SIR,--Ian Gilmour writes that Lord Devlin has been brilliantly demolished by Professor Hart in Law, Liberty and Morality. Lord Devlin buttressed his argument by examples from the criminal law to demonstrate that the law does enforce morality as such, and cited the rule that consent of the victim is no defence to a charge of murder or assault. Professor Hart seeks to persuade us that these are 'pieces of paternalism' designed to protect individuals against themselves. This is a specious distinction whereby Professor Hart tries to mask actual situa- tions where the law enforces morality and nothing else, by the application of the expression 'pater- nalism' to describe them. When the law punishes as a murderer a man who kills another with his consent, it enforces the moral values of the com- munity against the different values of the persons involved the fact that society thinks that these individuals require to be protected against them- selves is simply to state a result of society's view of their conduct as immoral. It could equally be said that society punishes homosexuals to protect them against themselves.
Professor Hart has, of course, contended that even if the English criminal law does yield ex- amples where the law enforces morality as such, this is not to say that this ought to be so, but even he concedes the efficacy of an argument that would show him to be enunciating a principle inconsistent with a position to which the English criminal law has been led by experience.
The question whether homosexuality between con- senting adults in private should remain a crime is to be determined not by reference to an unreal distinction between self- and other-regarding acts, but by considering whether the evil undoubtedly involved in the application of criminal sanctions to homosexuality would be less or more than the evil that would result from their removal. The present law does lead to blackmail as well as the unequal treatment of like cases : and the imprisonment of homosexuals is plainly unsatisfactory. On the other hand, it seems clear that to change the law would increase the incidence of homosexuality, would re- move a strong motive encouraging homosexuals to seek medical advice, and would leave more ex- posed to corrupt approaches those who otherwise would be better able to resist them. Also it is insufficiently appreciated that to change the law would not destroy blackmail, which would continue to flourish, though to a lesser extent, in a society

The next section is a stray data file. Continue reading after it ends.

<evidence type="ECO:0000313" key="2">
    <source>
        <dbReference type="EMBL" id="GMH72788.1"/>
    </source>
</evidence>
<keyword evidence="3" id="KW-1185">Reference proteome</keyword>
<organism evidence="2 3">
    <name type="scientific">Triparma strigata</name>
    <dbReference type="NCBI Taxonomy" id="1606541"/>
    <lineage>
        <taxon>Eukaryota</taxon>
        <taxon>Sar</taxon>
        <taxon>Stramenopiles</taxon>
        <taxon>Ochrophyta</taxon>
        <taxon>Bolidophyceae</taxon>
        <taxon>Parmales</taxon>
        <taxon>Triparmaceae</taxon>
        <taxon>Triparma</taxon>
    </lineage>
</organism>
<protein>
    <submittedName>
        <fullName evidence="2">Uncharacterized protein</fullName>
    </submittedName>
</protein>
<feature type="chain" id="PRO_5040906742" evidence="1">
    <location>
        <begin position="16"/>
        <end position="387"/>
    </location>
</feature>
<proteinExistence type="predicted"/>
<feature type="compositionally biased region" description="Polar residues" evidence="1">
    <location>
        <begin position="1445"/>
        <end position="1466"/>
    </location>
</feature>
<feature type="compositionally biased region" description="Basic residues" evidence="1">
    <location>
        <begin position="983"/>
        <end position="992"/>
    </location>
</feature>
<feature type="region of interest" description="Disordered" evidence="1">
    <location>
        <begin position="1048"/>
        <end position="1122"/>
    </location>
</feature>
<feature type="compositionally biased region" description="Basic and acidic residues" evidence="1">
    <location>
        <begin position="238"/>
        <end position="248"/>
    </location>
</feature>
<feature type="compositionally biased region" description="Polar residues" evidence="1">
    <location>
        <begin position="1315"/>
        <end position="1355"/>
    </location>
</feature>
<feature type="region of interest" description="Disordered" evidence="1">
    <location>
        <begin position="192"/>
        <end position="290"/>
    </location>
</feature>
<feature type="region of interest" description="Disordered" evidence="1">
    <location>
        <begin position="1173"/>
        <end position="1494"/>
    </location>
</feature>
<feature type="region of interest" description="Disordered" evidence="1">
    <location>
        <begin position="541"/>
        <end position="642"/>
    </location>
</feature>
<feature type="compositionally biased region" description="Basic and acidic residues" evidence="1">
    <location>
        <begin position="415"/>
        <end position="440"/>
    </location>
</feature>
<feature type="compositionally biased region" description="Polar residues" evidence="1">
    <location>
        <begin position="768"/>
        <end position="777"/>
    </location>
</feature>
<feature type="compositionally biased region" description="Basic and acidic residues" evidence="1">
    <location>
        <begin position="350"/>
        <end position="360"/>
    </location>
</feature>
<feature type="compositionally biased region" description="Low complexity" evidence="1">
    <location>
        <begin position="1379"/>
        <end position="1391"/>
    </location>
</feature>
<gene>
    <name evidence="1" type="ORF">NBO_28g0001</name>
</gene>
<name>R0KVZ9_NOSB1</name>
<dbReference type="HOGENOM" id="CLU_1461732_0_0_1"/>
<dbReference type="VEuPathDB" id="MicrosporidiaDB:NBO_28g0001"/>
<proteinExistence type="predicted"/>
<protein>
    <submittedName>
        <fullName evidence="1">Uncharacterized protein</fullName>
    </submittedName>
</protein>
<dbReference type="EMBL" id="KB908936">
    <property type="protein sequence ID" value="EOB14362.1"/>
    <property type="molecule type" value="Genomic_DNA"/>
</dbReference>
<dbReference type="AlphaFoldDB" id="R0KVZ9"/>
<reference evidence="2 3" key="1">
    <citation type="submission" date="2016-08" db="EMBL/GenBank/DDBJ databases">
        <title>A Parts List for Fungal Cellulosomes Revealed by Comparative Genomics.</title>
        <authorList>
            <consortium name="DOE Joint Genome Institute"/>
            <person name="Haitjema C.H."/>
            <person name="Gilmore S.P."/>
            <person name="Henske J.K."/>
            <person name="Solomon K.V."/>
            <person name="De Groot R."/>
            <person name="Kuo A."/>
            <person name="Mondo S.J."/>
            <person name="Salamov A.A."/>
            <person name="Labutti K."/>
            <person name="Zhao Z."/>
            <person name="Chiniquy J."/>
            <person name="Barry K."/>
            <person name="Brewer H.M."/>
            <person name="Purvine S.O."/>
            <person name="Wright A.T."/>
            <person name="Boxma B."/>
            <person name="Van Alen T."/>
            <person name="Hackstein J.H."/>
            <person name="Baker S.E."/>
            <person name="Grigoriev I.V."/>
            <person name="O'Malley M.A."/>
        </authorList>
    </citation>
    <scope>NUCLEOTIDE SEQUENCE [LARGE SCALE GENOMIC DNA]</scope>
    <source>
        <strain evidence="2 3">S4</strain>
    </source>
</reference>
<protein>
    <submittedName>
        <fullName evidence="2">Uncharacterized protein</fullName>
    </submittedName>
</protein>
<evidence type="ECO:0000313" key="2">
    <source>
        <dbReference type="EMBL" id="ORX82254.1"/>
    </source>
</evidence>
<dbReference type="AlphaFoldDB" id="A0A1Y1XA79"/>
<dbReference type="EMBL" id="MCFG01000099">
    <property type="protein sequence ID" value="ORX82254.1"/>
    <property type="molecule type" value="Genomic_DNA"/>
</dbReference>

which still regarded homosexuality as morally, though not legally, wrong. The question is whether the law creates worse evils than those it avoids by punishing private homosexual acts, a question which, 'in brief and crude terms,' is very much 'the law's business.'
67 Bridge Street, Cambridge ALEXANDER IRVINE